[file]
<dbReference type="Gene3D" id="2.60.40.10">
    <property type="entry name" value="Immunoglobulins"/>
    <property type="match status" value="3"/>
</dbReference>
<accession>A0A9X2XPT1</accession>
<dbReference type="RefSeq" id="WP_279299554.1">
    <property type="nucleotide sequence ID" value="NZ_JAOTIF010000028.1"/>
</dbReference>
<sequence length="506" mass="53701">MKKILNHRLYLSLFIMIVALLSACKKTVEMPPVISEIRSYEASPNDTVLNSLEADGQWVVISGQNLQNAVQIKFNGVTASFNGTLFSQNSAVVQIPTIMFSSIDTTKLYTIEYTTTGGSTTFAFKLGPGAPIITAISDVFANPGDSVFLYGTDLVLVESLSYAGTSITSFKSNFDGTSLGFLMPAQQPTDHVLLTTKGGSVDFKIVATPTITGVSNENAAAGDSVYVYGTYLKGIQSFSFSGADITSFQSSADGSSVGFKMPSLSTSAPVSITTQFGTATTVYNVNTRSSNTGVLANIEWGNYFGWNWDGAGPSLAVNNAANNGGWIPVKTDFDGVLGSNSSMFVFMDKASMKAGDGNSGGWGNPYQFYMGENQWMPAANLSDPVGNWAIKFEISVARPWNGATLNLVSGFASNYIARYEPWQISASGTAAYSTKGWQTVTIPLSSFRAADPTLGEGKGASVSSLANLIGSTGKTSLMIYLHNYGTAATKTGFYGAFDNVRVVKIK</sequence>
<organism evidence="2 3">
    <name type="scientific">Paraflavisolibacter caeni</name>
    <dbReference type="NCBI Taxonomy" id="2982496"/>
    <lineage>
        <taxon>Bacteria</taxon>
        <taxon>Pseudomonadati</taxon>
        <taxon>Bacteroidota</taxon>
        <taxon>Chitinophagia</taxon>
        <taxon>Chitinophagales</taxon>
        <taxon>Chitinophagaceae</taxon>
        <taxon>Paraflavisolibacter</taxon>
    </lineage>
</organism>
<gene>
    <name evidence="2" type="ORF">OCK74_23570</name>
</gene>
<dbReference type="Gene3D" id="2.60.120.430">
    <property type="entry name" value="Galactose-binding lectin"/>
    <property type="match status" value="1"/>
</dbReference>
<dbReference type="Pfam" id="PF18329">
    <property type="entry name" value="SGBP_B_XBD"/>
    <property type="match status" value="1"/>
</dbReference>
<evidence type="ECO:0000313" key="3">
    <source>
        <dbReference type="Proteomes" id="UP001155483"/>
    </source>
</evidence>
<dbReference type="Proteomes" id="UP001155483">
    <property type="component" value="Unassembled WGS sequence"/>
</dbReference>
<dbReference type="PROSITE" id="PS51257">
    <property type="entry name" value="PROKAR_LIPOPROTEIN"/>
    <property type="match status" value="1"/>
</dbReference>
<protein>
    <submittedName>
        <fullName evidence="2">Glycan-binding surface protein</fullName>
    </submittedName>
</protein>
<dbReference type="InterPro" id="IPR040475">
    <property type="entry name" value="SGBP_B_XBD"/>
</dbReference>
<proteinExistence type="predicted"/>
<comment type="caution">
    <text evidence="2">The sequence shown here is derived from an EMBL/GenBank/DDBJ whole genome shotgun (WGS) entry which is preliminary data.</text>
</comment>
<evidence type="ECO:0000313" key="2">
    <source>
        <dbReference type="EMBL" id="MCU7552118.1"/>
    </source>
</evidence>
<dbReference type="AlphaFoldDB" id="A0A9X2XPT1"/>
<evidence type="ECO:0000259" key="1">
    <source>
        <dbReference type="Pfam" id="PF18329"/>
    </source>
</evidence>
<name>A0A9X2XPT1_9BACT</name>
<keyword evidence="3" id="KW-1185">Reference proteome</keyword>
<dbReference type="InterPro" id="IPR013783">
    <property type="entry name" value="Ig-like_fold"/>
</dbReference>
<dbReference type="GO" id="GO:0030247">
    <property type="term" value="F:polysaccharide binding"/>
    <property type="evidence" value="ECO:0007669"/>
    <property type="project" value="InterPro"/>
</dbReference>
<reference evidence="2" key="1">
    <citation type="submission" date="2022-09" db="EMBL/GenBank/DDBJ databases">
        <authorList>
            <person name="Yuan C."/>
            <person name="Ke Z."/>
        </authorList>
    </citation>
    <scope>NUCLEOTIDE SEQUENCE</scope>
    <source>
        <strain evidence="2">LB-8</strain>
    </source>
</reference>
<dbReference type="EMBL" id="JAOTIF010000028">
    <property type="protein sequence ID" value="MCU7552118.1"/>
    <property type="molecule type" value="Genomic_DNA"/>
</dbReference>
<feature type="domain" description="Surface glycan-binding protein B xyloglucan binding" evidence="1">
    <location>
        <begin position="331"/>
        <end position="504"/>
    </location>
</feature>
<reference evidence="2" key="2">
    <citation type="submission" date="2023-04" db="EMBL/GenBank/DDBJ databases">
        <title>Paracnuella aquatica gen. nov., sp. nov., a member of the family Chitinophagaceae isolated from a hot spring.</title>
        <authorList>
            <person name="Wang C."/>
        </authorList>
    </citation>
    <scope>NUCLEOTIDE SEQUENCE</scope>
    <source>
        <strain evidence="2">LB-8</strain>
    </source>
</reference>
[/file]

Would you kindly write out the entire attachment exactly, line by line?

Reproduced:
<dbReference type="Gene3D" id="2.60.40.10">
    <property type="entry name" value="Immunoglobulins"/>
    <property type="match status" value="3"/>
</dbReference>
<accession>A0A9X2XPT1</accession>
<dbReference type="RefSeq" id="WP_279299554.1">
    <property type="nucleotide sequence ID" value="NZ_JAOTIF010000028.1"/>
</dbReference>
<sequence length="506" mass="53701">MKKILNHRLYLSLFIMIVALLSACKKTVEMPPVISEIRSYEASPNDTVLNSLEADGQWVVISGQNLQNAVQIKFNGVTASFNGTLFSQNSAVVQIPTIMFSSIDTTKLYTIEYTTTGGSTTFAFKLGPGAPIITAISDVFANPGDSVFLYGTDLVLVESLSYAGTSITSFKSNFDGTSLGFLMPAQQPTDHVLLTTKGGSVDFKIVATPTITGVSNENAAAGDSVYVYGTYLKGIQSFSFSGADITSFQSSADGSSVGFKMPSLSTSAPVSITTQFGTATTVYNVNTRSSNTGVLANIEWGNYFGWNWDGAGPSLAVNNAANNGGWIPVKTDFDGVLGSNSSMFVFMDKASMKAGDGNSGGWGNPYQFYMGENQWMPAANLSDPVGNWAIKFEISVARPWNGATLNLVSGFASNYIARYEPWQISASGTAAYSTKGWQTVTIPLSSFRAADPTLGEGKGASVSSLANLIGSTGKTSLMIYLHNYGTAATKTGFYGAFDNVRVVKIK</sequence>
<organism evidence="2 3">
    <name type="scientific">Paraflavisolibacter caeni</name>
    <dbReference type="NCBI Taxonomy" id="2982496"/>
    <lineage>
        <taxon>Bacteria</taxon>
        <taxon>Pseudomonadati</taxon>
        <taxon>Bacteroidota</taxon>
        <taxon>Chitinophagia</taxon>
        <taxon>Chitinophagales</taxon>
        <taxon>Chitinophagaceae</taxon>
        <taxon>Paraflavisolibacter</taxon>
    </lineage>
</organism>
<gene>
    <name evidence="2" type="ORF">OCK74_23570</name>
</gene>
<dbReference type="Gene3D" id="2.60.120.430">
    <property type="entry name" value="Galactose-binding lectin"/>
    <property type="match status" value="1"/>
</dbReference>
<dbReference type="Pfam" id="PF18329">
    <property type="entry name" value="SGBP_B_XBD"/>
    <property type="match status" value="1"/>
</dbReference>
<evidence type="ECO:0000313" key="3">
    <source>
        <dbReference type="Proteomes" id="UP001155483"/>
    </source>
</evidence>
<dbReference type="Proteomes" id="UP001155483">
    <property type="component" value="Unassembled WGS sequence"/>
</dbReference>
<dbReference type="PROSITE" id="PS51257">
    <property type="entry name" value="PROKAR_LIPOPROTEIN"/>
    <property type="match status" value="1"/>
</dbReference>
<protein>
    <submittedName>
        <fullName evidence="2">Glycan-binding surface protein</fullName>
    </submittedName>
</protein>
<dbReference type="InterPro" id="IPR040475">
    <property type="entry name" value="SGBP_B_XBD"/>
</dbReference>
<proteinExistence type="predicted"/>
<comment type="caution">
    <text evidence="2">The sequence shown here is derived from an EMBL/GenBank/DDBJ whole genome shotgun (WGS) entry which is preliminary data.</text>
</comment>
<evidence type="ECO:0000313" key="2">
    <source>
        <dbReference type="EMBL" id="MCU7552118.1"/>
    </source>
</evidence>
<dbReference type="AlphaFoldDB" id="A0A9X2XPT1"/>
<evidence type="ECO:0000259" key="1">
    <source>
        <dbReference type="Pfam" id="PF18329"/>
    </source>
</evidence>
<name>A0A9X2XPT1_9BACT</name>
<keyword evidence="3" id="KW-1185">Reference proteome</keyword>
<dbReference type="InterPro" id="IPR013783">
    <property type="entry name" value="Ig-like_fold"/>
</dbReference>
<dbReference type="GO" id="GO:0030247">
    <property type="term" value="F:polysaccharide binding"/>
    <property type="evidence" value="ECO:0007669"/>
    <property type="project" value="InterPro"/>
</dbReference>
<reference evidence="2" key="1">
    <citation type="submission" date="2022-09" db="EMBL/GenBank/DDBJ databases">
        <authorList>
            <person name="Yuan C."/>
            <person name="Ke Z."/>
        </authorList>
    </citation>
    <scope>NUCLEOTIDE SEQUENCE</scope>
    <source>
        <strain evidence="2">LB-8</strain>
    </source>
</reference>
<dbReference type="EMBL" id="JAOTIF010000028">
    <property type="protein sequence ID" value="MCU7552118.1"/>
    <property type="molecule type" value="Genomic_DNA"/>
</dbReference>
<feature type="domain" description="Surface glycan-binding protein B xyloglucan binding" evidence="1">
    <location>
        <begin position="331"/>
        <end position="504"/>
    </location>
</feature>
<reference evidence="2" key="2">
    <citation type="submission" date="2023-04" db="EMBL/GenBank/DDBJ databases">
        <title>Paracnuella aquatica gen. nov., sp. nov., a member of the family Chitinophagaceae isolated from a hot spring.</title>
        <authorList>
            <person name="Wang C."/>
        </authorList>
    </citation>
    <scope>NUCLEOTIDE SEQUENCE</scope>
    <source>
        <strain evidence="2">LB-8</strain>
    </source>
</reference>